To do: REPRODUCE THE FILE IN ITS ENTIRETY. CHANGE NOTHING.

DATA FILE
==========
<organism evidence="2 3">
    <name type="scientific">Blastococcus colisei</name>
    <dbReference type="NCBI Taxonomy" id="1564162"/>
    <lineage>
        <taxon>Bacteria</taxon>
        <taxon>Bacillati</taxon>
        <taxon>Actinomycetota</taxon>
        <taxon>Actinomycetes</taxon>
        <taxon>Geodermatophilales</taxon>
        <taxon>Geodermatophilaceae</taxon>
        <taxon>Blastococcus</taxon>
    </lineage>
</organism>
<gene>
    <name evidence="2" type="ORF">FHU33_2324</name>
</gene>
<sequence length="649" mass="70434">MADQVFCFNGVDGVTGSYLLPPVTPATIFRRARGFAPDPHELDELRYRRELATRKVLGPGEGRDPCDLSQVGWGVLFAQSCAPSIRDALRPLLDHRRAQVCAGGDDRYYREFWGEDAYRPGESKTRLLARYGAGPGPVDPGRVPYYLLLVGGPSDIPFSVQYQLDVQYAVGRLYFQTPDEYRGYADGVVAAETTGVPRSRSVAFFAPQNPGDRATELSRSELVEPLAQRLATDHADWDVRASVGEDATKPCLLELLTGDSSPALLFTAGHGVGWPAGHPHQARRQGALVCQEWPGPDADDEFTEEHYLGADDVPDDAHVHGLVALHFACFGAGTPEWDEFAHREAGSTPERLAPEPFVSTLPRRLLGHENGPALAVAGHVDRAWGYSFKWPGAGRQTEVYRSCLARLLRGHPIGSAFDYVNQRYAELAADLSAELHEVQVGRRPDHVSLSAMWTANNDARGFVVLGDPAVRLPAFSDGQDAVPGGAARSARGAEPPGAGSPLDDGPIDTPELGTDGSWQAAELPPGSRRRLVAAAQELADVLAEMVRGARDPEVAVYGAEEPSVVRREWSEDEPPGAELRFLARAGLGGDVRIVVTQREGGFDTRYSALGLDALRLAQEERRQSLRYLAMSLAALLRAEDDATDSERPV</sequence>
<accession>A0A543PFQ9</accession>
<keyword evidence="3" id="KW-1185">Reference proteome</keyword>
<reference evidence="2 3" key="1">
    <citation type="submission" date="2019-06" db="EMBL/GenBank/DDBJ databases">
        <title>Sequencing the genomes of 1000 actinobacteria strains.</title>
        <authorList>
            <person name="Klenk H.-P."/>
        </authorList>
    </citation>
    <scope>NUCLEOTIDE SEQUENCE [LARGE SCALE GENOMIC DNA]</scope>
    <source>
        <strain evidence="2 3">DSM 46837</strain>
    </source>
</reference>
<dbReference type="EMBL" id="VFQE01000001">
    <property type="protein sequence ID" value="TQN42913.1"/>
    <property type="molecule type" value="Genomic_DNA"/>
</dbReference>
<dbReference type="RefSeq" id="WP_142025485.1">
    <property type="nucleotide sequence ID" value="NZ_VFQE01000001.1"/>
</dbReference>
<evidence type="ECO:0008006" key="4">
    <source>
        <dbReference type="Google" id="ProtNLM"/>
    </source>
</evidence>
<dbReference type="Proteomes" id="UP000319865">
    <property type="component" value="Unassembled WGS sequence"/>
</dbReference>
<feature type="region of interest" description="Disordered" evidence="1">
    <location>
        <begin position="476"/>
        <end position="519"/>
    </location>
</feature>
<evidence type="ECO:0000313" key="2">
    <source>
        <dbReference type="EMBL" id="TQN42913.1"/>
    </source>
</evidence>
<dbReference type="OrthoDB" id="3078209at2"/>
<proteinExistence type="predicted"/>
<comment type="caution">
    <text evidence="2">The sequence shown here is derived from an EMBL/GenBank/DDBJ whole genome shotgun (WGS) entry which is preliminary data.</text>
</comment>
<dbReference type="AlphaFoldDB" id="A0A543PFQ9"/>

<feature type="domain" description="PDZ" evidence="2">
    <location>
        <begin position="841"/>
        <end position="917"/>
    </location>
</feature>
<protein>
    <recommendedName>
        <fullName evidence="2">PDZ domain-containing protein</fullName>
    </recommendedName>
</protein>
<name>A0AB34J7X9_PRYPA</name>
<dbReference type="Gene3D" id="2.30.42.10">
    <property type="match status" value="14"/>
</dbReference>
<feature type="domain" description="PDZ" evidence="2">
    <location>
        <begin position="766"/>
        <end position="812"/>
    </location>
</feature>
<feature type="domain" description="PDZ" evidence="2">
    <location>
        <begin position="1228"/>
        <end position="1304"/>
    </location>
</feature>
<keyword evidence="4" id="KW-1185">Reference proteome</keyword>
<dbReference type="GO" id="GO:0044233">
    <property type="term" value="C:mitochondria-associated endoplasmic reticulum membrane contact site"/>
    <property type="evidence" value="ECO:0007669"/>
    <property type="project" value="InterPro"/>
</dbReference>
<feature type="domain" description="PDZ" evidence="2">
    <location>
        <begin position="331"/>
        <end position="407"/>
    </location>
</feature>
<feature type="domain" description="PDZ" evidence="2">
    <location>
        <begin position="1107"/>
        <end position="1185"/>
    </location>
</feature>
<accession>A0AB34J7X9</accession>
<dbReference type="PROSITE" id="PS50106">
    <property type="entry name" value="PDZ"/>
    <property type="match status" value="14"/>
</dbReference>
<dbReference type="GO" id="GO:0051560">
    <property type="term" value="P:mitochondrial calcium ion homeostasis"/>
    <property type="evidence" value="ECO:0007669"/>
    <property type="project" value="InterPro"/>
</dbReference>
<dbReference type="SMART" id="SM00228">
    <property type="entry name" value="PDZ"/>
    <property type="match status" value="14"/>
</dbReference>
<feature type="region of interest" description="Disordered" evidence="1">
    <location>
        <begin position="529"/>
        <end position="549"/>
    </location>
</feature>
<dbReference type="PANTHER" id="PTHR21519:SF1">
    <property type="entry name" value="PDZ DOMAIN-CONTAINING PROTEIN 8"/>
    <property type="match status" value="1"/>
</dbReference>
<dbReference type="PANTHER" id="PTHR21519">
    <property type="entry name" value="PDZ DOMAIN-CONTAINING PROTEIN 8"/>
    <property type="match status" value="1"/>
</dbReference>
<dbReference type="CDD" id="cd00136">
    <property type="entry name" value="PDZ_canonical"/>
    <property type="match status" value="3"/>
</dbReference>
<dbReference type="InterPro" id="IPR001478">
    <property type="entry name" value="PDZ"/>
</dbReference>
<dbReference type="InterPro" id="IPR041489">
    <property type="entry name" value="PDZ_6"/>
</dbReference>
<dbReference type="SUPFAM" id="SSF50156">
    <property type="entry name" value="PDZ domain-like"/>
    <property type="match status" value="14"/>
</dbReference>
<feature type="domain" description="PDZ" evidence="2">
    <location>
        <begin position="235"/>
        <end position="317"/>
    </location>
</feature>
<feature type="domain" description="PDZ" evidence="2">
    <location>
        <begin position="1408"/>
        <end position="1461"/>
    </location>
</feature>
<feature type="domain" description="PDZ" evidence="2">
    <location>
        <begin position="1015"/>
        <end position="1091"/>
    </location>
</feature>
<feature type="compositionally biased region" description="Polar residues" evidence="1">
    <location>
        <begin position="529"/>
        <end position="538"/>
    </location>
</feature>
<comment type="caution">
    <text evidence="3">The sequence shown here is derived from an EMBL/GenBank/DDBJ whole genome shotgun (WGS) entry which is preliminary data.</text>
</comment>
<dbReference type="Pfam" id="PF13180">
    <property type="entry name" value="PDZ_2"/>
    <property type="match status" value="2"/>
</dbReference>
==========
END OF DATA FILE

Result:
<organism evidence="2 3">
    <name type="scientific">Blastococcus colisei</name>
    <dbReference type="NCBI Taxonomy" id="1564162"/>
    <lineage>
        <taxon>Bacteria</taxon>
        <taxon>Bacillati</taxon>
        <taxon>Actinomycetota</taxon>
        <taxon>Actinomycetes</taxon>
        <taxon>Geodermatophilales</taxon>
        <taxon>Geodermatophilaceae</taxon>
        <taxon>Blastococcus</taxon>
    </lineage>
</organism>
<gene>
    <name evidence="2" type="ORF">FHU33_2324</name>
</gene>
<sequence length="649" mass="70434">MADQVFCFNGVDGVTGSYLLPPVTPATIFRRARGFAPDPHELDELRYRRELATRKVLGPGEGRDPCDLSQVGWGVLFAQSCAPSIRDALRPLLDHRRAQVCAGGDDRYYREFWGEDAYRPGESKTRLLARYGAGPGPVDPGRVPYYLLLVGGPSDIPFSVQYQLDVQYAVGRLYFQTPDEYRGYADGVVAAETTGVPRSRSVAFFAPQNPGDRATELSRSELVEPLAQRLATDHADWDVRASVGEDATKPCLLELLTGDSSPALLFTAGHGVGWPAGHPHQARRQGALVCQEWPGPDADDEFTEEHYLGADDVPDDAHVHGLVALHFACFGAGTPEWDEFAHREAGSTPERLAPEPFVSTLPRRLLGHENGPALAVAGHVDRAWGYSFKWPGAGRQTEVYRSCLARLLRGHPIGSAFDYVNQRYAELAADLSAELHEVQVGRRPDHVSLSAMWTANNDARGFVVLGDPAVRLPAFSDGQDAVPGGAARSARGAEPPGAGSPLDDGPIDTPELGTDGSWQAAELPPGSRRRLVAAAQELADVLAEMVRGARDPEVAVYGAEEPSVVRREWSEDEPPGAELRFLARAGLGGDVRIVVTQREGGFDTRYSALGLDALRLAQEERRQSLRYLAMSLAALLRAEDDATDSERPV</sequence>
<accession>A0A543PFQ9</accession>
<keyword evidence="3" id="KW-1185">Reference proteome</keyword>
<reference evidence="2 3" key="1">
    <citation type="submission" date="2019-06" db="EMBL/GenBank/DDBJ databases">
        <title>Sequencing the genomes of 1000 actinobacteria strains.</title>
        <authorList>
            <person name="Klenk H.-P."/>
        </authorList>
    </citation>
    <scope>NUCLEOTIDE SEQUENCE [LARGE SCALE GENOMIC DNA]</scope>
    <source>
        <strain evidence="2 3">DSM 46837</strain>
    </source>
</reference>
<dbReference type="EMBL" id="VFQE01000001">
    <property type="protein sequence ID" value="TQN42913.1"/>
    <property type="molecule type" value="Genomic_DNA"/>
</dbReference>
<dbReference type="RefSeq" id="WP_142025485.1">
    <property type="nucleotide sequence ID" value="NZ_VFQE01000001.1"/>
</dbReference>
<evidence type="ECO:0008006" key="4">
    <source>
        <dbReference type="Google" id="ProtNLM"/>
    </source>
</evidence>
<dbReference type="Proteomes" id="UP000319865">
    <property type="component" value="Unassembled WGS sequence"/>
</dbReference>
<feature type="region of interest" description="Disordered" evidence="1">
    <location>
        <begin position="476"/>
        <end position="519"/>
    </location>
</feature>
<evidence type="ECO:0000313" key="2">
    <source>
        <dbReference type="EMBL" id="TQN42913.1"/>
    </source>
</evidence>
<dbReference type="OrthoDB" id="3078209at2"/>
<proteinExistence type="predicted"/>
<comment type="caution">
    <text evidence="2">The sequence shown here is derived from an EMBL/GenBank/DDBJ whole genome shotgun (WGS) entry which is preliminary data.</text>
</comment>
<dbReference type="AlphaFoldDB" id="A0A543PFQ9"/>

<feature type="domain" description="PDZ" evidence="2">
    <location>
        <begin position="841"/>
        <end position="917"/>
    </location>
</feature>
<protein>
    <recommendedName>
        <fullName evidence="2">PDZ domain-containing protein</fullName>
    </recommendedName>
</protein>
<name>A0AB34J7X9_PRYPA</name>
<dbReference type="Gene3D" id="2.30.42.10">
    <property type="match status" value="14"/>
</dbReference>
<feature type="domain" description="PDZ" evidence="2">
    <location>
        <begin position="766"/>
        <end position="812"/>
    </location>
</feature>
<feature type="domain" description="PDZ" evidence="2">
    <location>
        <begin position="1228"/>
        <end position="1304"/>
    </location>
</feature>
<keyword evidence="4" id="KW-1185">Reference proteome</keyword>
<dbReference type="GO" id="GO:0044233">
    <property type="term" value="C:mitochondria-associated endoplasmic reticulum membrane contact site"/>
    <property type="evidence" value="ECO:0007669"/>
    <property type="project" value="InterPro"/>
</dbReference>
<feature type="domain" description="PDZ" evidence="2">
    <location>
        <begin position="331"/>
        <end position="407"/>
    </location>
</feature>
<feature type="domain" description="PDZ" evidence="2">
    <location>
        <begin position="1107"/>
        <end position="1185"/>
    </location>
</feature>
<accession>A0AB34J7X9</accession>
<dbReference type="PROSITE" id="PS50106">
    <property type="entry name" value="PDZ"/>
    <property type="match status" value="14"/>
</dbReference>
<dbReference type="GO" id="GO:0051560">
    <property type="term" value="P:mitochondrial calcium ion homeostasis"/>
    <property type="evidence" value="ECO:0007669"/>
    <property type="project" value="InterPro"/>
</dbReference>
<dbReference type="SMART" id="SM00228">
    <property type="entry name" value="PDZ"/>
    <property type="match status" value="14"/>
</dbReference>
<feature type="region of interest" description="Disordered" evidence="1">
    <location>
        <begin position="529"/>
        <end position="549"/>
    </location>
</feature>
<dbReference type="PANTHER" id="PTHR21519:SF1">
    <property type="entry name" value="PDZ DOMAIN-CONTAINING PROTEIN 8"/>
    <property type="match status" value="1"/>
</dbReference>
<dbReference type="PANTHER" id="PTHR21519">
    <property type="entry name" value="PDZ DOMAIN-CONTAINING PROTEIN 8"/>
    <property type="match status" value="1"/>
</dbReference>
<dbReference type="CDD" id="cd00136">
    <property type="entry name" value="PDZ_canonical"/>
    <property type="match status" value="3"/>
</dbReference>
<dbReference type="InterPro" id="IPR001478">
    <property type="entry name" value="PDZ"/>
</dbReference>
<dbReference type="InterPro" id="IPR041489">
    <property type="entry name" value="PDZ_6"/>
</dbReference>
<dbReference type="SUPFAM" id="SSF50156">
    <property type="entry name" value="PDZ domain-like"/>
    <property type="match status" value="14"/>
</dbReference>
<feature type="domain" description="PDZ" evidence="2">
    <location>
        <begin position="235"/>
        <end position="317"/>
    </location>
</feature>
<feature type="domain" description="PDZ" evidence="2">
    <location>
        <begin position="1408"/>
        <end position="1461"/>
    </location>
</feature>
<feature type="domain" description="PDZ" evidence="2">
    <location>
        <begin position="1015"/>
        <end position="1091"/>
    </location>
</feature>
<feature type="compositionally biased region" description="Polar residues" evidence="1">
    <location>
        <begin position="529"/>
        <end position="538"/>
    </location>
</feature>
<comment type="caution">
    <text evidence="3">The sequence shown here is derived from an EMBL/GenBank/DDBJ whole genome shotgun (WGS) entry which is preliminary data.</text>
</comment>
<dbReference type="Pfam" id="PF13180">
    <property type="entry name" value="PDZ_2"/>
    <property type="match status" value="2"/>
</dbReference>